Specifically, the project will implement a comprehensive mapping study on shared-use food processing facilities, food systems, distribution networks, and the receptor capacity of remote First Nations. The project involves the collection and compilation of new and existing data about Northwestern Ontario’s food network including: local food production, processing and distribution, storage, marketing, retail food stores and outlets, and nutrition and agricultural institutions. The resource mapping will then lead to developing a geo-spatial online tool to provide end-users with reliable information in one location. This information will also feed into the further development of the current Open Food Source (OFS) software that is in use by CLFC to expand the existing distribution network throughout the region and attract new consumers and producers.  

Through a crowd-funding initiative inspired through networking with the Food Security Research Network, $10,000 dollars was raised to build on Dryden District Agricultural Society land a greenhouse. Through huge community support the ground has been leveled, the 32′ x 148′  greenhouse has been purchased, disassembled and reassembled on the new CLFC site and eighteen 4′ x 12′ raised garden beds have been built.

Fifty percent of this greenhouse space is to be used by CLFC to extend the season for local sales of fresh vegetable and herb produce. The other 50% is available for community groups and schools for their own social entrepreneurship activities that can enhance revenue and access to local fresh food and keep dollars circulating locally. The Rural Agriculture Innovation Network (RAIN), another innovation reported on as part of the Northern Ontario case study has through a FedNor sponsored program SNAP (Sustainable Northern Agriculture Program) provided a greenhouse irrigation system, roll-up electric ventilation blinds, and plastic for the greenhouse cover. Thus, the connectedness between these northern Ontario innovations is reaching between eastern and western Northern Ontario.

Challenges & Limitations

As an organization in the start-up stages, external funding is still a requirement for staffing. It’s hoped that in the coming year that CLFC will have grown enough to sustain the current one year contract position of Market Coordinator funded through the provincial Local Food Fund.

The benefits of the online store are the lower overhead and retail requirements (staffing), but the main drawback is the distance between communities and the barriers posed by transportation logistics. This challenge will soon be addressed through the expansion to a regional food transportation system – Northwestern Ontario FoodEx.

Most of the farmers are past retirement age, yet they STILL actively participate in the Co-op – even though it’s operated online and they are not always computer savvy. They bring vast knowledge of how to grow in the Wabigoon Clay Belt and are emerging as mentors for new farm start-ups in the area.

One of the key challenges for attracting new farm start-ups is the current Farm Credit Corporations approach to what they label as “marginal” or “nonviable” areas. Commercial banks do not currently lend money to farm operations unless the FCC is at the table where FCC largely finances commercial-scale farm purchases. By not lending money to operations on the edge of established farm areas, or beyond the edge, they effectively force the farmed area to shrink. Changing the focus of Farm Credit Corporation from one of denying funding outside the main agricultural areas to one of preferentially lending on the edges and margins – special treatment for the ‘Frontier’ – would be very beneficial to the growth of producers in the local area.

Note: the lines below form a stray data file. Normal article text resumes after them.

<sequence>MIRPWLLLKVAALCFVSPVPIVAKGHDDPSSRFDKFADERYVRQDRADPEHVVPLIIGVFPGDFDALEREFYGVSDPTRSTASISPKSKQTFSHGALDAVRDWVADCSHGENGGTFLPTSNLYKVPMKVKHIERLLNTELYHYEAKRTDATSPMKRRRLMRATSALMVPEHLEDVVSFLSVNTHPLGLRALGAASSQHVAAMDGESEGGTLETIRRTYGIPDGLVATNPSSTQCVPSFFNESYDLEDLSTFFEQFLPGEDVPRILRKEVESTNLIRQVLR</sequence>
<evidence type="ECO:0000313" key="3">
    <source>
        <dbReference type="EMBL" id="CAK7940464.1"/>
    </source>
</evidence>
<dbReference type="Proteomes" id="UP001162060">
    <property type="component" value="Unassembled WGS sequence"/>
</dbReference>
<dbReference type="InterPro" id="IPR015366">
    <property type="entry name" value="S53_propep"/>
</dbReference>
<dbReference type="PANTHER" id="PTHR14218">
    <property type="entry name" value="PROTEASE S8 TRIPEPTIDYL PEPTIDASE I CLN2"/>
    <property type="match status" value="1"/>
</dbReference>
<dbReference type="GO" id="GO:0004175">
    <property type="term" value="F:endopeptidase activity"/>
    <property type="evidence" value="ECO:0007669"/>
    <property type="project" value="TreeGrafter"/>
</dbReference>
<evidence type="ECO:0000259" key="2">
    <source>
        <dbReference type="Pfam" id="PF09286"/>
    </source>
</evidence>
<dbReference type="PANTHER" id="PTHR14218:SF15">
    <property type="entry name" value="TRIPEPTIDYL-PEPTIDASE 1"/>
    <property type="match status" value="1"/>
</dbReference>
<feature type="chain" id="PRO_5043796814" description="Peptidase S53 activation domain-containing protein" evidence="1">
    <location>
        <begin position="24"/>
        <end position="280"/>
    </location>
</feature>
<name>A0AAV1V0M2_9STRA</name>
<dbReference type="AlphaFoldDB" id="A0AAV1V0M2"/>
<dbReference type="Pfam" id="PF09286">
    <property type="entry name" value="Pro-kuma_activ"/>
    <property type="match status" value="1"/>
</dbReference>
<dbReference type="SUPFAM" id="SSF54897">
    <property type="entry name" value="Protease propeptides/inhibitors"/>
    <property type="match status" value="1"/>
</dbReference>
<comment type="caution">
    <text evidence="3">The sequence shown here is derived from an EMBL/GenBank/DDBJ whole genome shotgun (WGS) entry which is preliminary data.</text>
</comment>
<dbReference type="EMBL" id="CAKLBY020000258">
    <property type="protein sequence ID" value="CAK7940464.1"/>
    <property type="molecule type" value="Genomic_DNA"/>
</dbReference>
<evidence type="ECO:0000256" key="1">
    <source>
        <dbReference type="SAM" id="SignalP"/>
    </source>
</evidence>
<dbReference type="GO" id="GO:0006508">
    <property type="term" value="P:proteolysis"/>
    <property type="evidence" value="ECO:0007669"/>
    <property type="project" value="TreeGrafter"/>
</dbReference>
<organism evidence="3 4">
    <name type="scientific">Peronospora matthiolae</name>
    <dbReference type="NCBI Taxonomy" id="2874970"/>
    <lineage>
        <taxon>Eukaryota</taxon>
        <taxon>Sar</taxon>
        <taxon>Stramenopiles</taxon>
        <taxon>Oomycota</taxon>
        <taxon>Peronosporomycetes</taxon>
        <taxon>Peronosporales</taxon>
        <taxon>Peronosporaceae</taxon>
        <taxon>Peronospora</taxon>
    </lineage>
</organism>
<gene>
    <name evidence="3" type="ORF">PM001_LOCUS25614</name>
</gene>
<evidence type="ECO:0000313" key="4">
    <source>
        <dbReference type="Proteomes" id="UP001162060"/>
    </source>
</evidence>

As food security is addressed through the growth of regional local food, there is growing awareness of how current food system safety regulations have co-evolved to address issues that arise from large-scale production and transportation of food. Many of these current provincial and federal legislatively controlled regulations need to be revisited to be streamlined to fit smaller producers, and additional supports are needed to reduce input costs for growers and processors.

At the producer/processor level, regulatory quotas pose a problem for smaller-scale, rural and remote producers. These regulations prohibit growth in certain areas and do not reflect the scale or realities of the emerging Northwestern Ontario food hub system. Some producers are using the Locally Verified marketing feature offered by Farmers Markets of Ontario, but generally, the “southern Ontario” approach to food systems is not relevant to northern producers. Most producers find that organic certification procedures and related costs are impractical.

Visions for the Future

CLFC has grown a tremendous amount in a short period of time. Their goal is to increase visibility and access to local food in the community of Dryden and to support growth of regional local food through the development of a regional local food distribution system. As infrastructure, producer and consumer support grows, CLFC hopes to expand their network to reach more of Northwestern Ontario.

CLFC also aims to support producers, consumers and other organizations involved in local food production and distribution through educational and training opportunities and supports.

Keys of Success

• Tremendous community support from City of Dryden, Economic development office, PACE Patricia Area Community Endeavors, and Northwestern Training and Adjustment Board (NTAB)

• CLFC has created a system that provides the flexibility needed by small-scale producer/processor operations. Production quotas are set by the producers/processors thus allowing for independence in choosing when to participate or not and in price setting. This approach accommodates seasonal fluctuations and also allows the single or small-scale producers and processors to have time to accommodate holidays. Thus, CLFC emphasizes a place-based approach to local food system marketing and distribution.

• By having producers/processors pay a 5% of sales fee, CLFC has become within one year sustainable in supporting a distribution coordinator and having additional funds to support new initiatives.

• Active networking within and outside the community to tap appropriate resources. This has resulted in very dense connectivity.


• 2014 & District Dryden Chamber of Commerce Business Excellence Award in Environmental Stewardship
• 2014 Premier’s Agri-innovation Award

Special thanks to Jen Springett from the Cloverbelt Local Food Co-op for providing valuable time and input into this case study.